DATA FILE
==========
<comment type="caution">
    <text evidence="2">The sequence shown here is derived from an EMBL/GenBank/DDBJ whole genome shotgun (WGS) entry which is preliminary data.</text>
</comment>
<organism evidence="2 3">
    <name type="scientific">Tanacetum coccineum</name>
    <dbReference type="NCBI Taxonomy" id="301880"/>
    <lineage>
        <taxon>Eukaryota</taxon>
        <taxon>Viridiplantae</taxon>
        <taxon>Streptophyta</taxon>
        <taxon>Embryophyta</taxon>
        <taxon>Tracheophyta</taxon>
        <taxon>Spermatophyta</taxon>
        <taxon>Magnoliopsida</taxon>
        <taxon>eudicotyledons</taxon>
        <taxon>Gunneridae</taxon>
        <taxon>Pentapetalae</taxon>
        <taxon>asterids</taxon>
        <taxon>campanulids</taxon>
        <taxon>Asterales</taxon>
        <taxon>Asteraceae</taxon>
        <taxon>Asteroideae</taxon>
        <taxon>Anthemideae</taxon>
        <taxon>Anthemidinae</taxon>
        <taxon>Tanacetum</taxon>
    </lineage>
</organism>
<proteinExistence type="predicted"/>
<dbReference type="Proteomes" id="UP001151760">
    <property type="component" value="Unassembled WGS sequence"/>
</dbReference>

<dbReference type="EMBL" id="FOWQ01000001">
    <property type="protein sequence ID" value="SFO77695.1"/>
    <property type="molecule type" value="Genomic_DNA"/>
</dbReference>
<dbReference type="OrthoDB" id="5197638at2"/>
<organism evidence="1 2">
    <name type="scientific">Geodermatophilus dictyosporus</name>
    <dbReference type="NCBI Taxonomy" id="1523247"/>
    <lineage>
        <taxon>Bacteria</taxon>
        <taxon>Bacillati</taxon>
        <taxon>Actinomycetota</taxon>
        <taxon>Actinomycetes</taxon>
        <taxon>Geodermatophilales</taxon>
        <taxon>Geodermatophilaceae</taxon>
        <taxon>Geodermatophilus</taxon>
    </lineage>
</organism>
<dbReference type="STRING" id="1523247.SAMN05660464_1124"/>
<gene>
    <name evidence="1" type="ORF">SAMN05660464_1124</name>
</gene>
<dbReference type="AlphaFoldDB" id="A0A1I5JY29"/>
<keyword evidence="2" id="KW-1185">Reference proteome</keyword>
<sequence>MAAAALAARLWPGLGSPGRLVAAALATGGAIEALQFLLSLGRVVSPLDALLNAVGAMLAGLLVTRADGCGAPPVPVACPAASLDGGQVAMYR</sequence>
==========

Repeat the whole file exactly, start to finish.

<comment type="caution">
    <text evidence="2">The sequence shown here is derived from an EMBL/GenBank/DDBJ whole genome shotgun (WGS) entry which is preliminary data.</text>
</comment>
<organism evidence="2 3">
    <name type="scientific">Tanacetum coccineum</name>
    <dbReference type="NCBI Taxonomy" id="301880"/>
    <lineage>
        <taxon>Eukaryota</taxon>
        <taxon>Viridiplantae</taxon>
        <taxon>Streptophyta</taxon>
        <taxon>Embryophyta</taxon>
        <taxon>Tracheophyta</taxon>
        <taxon>Spermatophyta</taxon>
        <taxon>Magnoliopsida</taxon>
        <taxon>eudicotyledons</taxon>
        <taxon>Gunneridae</taxon>
        <taxon>Pentapetalae</taxon>
        <taxon>asterids</taxon>
        <taxon>campanulids</taxon>
        <taxon>Asterales</taxon>
        <taxon>Asteraceae</taxon>
        <taxon>Asteroideae</taxon>
        <taxon>Anthemideae</taxon>
        <taxon>Anthemidinae</taxon>
        <taxon>Tanacetum</taxon>
    </lineage>
</organism>
<proteinExistence type="predicted"/>
<dbReference type="Proteomes" id="UP001151760">
    <property type="component" value="Unassembled WGS sequence"/>
</dbReference>

<dbReference type="EMBL" id="FOWQ01000001">
    <property type="protein sequence ID" value="SFO77695.1"/>
    <property type="molecule type" value="Genomic_DNA"/>
</dbReference>
<dbReference type="OrthoDB" id="5197638at2"/>
<organism evidence="1 2">
    <name type="scientific">Geodermatophilus dictyosporus</name>
    <dbReference type="NCBI Taxonomy" id="1523247"/>
    <lineage>
        <taxon>Bacteria</taxon>
        <taxon>Bacillati</taxon>
        <taxon>Actinomycetota</taxon>
        <taxon>Actinomycetes</taxon>
        <taxon>Geodermatophilales</taxon>
        <taxon>Geodermatophilaceae</taxon>
        <taxon>Geodermatophilus</taxon>
    </lineage>
</organism>
<dbReference type="STRING" id="1523247.SAMN05660464_1124"/>
<gene>
    <name evidence="1" type="ORF">SAMN05660464_1124</name>
</gene>
<dbReference type="AlphaFoldDB" id="A0A1I5JY29"/>
<keyword evidence="2" id="KW-1185">Reference proteome</keyword>
<sequence>MAAAALAARLWPGLGSPGRLVAAALATGGAIEALQFLLSLGRVVSPLDALLNAVGAMLAGLLVTRADGCGAPPVPVACPAASLDGGQVAMYR</sequence>